Reading books on a laptop

I have the habit of reading books on the screen. It’s something that started from the early 90s, when I got a copy of The MIT Guide to Lockpicking. Since I didn’t have access to a printer, I’d spent hours poring over the document on the screen. And then I discovered Project Gutenburg

I’ve heard many people ask if I have a problem with this. Personally, no. I’ve been staring at screens from the age of 12, and I’m quite used to it. My job requires me to stare at a screen for most of the day anyway. (I’m not saying there’s no a strain on the eye. My eyes are red at the end of the day. I don’t know if they would be less red if I’d been staring at paper instead of a screen. But my glasses have remained roughly the same power over ~15 years, so it’s probably not ruining my eyesight much.)

To me, the main advantage of a book is that a book is a lot easier to handle.

  • You can fit a book into your bag, sometimes into your pocket.
  • You can hold it in your hand comfortably — it’s easy to grip, and light.
  • You can open it instantly (no need to boot up).
  • You can bookmark it (or even just remember the last page number) and quickly flip to that

None of these is possible on a computer.

Or is it?

On a desktop, I agree — it’s impossible to read for long. Your back would kill you. I’ve done it for many years, and it’s not worth the pain. With a laptop, however, you can lie down on the bed or sofa and read. It’s a huge advantage. (For just this one reason alone, I’d suggest that everyone buy a laptop.)

As for carrying books, I carry my laptop to work every day, so there’s no incremental burden. But if you weren’t doing that, it’s probably not a great idea. When I travel on weekends, I’d much rather take a physical book than a laptop. This is probably the single biggest problem with a laptop — that it doesn’t travel as easy as a book.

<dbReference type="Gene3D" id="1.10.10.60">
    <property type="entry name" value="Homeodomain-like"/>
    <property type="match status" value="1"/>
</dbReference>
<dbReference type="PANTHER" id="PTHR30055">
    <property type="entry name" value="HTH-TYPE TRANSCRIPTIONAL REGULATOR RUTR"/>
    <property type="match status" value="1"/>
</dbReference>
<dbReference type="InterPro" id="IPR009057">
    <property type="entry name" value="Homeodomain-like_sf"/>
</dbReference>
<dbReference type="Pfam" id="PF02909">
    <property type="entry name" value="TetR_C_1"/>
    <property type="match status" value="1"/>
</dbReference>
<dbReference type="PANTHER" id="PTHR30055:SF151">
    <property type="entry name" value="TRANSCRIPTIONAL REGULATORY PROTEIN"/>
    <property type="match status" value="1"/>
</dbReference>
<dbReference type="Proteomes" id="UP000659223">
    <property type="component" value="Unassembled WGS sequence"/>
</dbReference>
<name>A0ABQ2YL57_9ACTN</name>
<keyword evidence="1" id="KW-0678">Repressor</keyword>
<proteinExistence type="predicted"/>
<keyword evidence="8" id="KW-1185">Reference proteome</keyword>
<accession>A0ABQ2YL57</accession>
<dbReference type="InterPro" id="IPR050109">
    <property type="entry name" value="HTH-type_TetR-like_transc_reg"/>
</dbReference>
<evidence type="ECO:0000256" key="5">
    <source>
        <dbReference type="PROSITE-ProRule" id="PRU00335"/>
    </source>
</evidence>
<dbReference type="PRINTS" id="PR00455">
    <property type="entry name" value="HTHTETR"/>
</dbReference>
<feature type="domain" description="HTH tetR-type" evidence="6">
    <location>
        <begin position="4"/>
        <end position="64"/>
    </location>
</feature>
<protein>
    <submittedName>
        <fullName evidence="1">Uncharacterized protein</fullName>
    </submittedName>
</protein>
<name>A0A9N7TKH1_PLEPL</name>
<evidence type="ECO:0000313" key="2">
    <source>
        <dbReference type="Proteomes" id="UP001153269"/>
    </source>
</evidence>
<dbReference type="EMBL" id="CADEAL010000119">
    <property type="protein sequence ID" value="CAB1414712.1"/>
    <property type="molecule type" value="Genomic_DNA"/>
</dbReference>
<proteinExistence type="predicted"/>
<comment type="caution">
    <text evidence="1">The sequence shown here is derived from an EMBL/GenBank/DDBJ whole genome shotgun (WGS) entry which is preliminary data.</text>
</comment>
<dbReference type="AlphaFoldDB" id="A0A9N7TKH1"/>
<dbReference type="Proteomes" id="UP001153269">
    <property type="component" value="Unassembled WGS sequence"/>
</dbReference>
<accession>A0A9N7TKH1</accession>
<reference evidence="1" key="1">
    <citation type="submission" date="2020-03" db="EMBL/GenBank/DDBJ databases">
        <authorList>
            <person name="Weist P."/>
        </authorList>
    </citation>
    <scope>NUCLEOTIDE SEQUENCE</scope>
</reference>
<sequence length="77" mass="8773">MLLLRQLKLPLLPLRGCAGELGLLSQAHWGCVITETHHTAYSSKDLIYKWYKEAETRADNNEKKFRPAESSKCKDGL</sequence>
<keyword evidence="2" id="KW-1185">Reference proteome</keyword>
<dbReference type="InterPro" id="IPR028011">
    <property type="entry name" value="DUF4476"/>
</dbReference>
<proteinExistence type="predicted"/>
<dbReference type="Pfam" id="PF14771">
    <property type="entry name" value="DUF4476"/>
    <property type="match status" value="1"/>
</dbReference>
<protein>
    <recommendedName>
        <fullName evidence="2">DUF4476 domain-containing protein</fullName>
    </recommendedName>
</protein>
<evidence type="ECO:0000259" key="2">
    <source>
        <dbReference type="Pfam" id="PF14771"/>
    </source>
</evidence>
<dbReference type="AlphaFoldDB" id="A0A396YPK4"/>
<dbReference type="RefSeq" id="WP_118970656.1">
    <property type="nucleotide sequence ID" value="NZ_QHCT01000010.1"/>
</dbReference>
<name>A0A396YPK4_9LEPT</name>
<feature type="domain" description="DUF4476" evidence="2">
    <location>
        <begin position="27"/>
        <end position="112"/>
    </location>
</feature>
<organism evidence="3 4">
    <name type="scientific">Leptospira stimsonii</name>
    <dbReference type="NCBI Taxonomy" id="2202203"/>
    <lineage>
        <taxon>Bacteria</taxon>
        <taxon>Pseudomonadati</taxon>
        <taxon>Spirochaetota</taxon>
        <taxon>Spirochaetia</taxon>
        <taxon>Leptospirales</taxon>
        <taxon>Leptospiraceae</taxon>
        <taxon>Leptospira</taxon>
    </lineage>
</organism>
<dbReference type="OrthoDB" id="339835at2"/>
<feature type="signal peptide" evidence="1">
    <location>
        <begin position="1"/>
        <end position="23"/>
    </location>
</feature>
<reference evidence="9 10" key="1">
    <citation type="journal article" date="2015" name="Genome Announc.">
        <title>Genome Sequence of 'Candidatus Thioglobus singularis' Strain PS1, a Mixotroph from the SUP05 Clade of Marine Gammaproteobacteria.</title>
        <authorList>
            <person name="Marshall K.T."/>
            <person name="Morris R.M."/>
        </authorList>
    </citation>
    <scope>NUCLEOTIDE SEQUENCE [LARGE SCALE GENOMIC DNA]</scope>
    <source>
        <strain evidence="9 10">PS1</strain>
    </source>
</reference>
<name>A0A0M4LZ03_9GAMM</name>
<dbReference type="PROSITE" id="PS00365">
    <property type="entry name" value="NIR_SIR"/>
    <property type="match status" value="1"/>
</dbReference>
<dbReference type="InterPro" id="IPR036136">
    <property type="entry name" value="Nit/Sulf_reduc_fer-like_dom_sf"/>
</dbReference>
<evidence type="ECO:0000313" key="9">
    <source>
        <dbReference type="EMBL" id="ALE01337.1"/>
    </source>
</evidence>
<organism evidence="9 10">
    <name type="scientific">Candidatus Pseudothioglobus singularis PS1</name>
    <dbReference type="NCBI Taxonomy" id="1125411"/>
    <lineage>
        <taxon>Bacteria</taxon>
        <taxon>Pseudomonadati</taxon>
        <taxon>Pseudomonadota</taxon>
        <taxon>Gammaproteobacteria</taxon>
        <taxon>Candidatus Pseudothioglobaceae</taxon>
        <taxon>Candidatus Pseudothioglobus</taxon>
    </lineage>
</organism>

That’s probably offset by the advantage that a laptop isn’t really a book — it’s a library. I don’t need to decide which book to read. I can bring them all along, pick what I like, and when I’m done, move on to the next. And I’m not restricted to books. I have a fairly good collection of movie scripts and comics. Depending on how long I have on the train, and my mood, I can pick between these.

One thing that makes a laptop a lot easier to use is to rotate it.

Laptop in landscape mode

Laptop in portrait mode (rotated)

If you hold the laptop this way, it’s surprisingly easy to handle. I find that I can read this way even when standing on a crowded train — which is as much as I can expect from any book. (Strangely enough, it doesn’t seem to attract too much attention on the train either.)

If you have a decent graphics card, you can rotate your screen using the graphics properties. (I’m sure there are are hotkeys to do this. My two-year old daughter somehow knows them, and manages to turn the screen upside down in a fraction of a second, while I spend then next 5 minutes struggling to restore an upside-down screen.)